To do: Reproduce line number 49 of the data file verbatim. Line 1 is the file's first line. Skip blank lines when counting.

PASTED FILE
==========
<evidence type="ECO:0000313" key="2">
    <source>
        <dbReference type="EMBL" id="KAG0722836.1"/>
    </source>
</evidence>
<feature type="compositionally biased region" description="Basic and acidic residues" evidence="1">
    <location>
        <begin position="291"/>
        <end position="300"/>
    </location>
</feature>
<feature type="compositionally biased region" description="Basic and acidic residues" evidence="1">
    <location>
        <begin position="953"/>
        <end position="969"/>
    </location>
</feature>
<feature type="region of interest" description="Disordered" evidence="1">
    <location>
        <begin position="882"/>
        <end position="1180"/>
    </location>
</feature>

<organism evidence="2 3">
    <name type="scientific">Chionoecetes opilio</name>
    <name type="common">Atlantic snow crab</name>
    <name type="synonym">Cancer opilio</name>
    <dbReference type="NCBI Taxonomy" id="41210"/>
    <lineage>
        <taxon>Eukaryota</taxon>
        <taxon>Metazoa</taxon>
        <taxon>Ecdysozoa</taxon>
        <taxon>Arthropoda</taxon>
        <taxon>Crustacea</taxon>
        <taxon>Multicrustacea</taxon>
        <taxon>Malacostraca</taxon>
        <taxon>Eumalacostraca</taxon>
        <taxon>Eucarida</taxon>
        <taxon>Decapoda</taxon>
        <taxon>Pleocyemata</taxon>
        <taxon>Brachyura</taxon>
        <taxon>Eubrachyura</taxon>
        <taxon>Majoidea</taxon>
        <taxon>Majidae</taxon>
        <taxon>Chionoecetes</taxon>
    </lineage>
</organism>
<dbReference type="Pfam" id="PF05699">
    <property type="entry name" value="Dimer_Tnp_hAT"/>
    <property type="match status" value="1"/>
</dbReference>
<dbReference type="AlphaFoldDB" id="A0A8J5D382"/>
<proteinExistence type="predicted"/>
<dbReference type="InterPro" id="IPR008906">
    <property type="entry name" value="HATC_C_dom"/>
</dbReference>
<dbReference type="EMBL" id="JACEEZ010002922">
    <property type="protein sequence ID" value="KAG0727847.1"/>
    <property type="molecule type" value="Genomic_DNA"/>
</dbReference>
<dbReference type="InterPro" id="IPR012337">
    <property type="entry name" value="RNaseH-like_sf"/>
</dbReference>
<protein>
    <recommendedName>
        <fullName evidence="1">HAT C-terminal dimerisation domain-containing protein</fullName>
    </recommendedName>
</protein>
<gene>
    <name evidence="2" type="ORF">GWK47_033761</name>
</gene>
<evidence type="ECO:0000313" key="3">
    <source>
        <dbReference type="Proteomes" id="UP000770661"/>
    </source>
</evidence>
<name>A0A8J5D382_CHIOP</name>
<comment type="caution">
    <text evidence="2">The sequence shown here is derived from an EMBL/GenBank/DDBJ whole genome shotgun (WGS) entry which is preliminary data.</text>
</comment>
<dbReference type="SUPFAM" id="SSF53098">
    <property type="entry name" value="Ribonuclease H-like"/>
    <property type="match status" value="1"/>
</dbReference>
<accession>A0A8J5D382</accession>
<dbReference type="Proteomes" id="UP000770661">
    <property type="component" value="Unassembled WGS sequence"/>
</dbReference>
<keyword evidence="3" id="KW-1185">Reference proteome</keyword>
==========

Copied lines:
    <property type="entry name" value="Dimer_Tnp_hAT"/>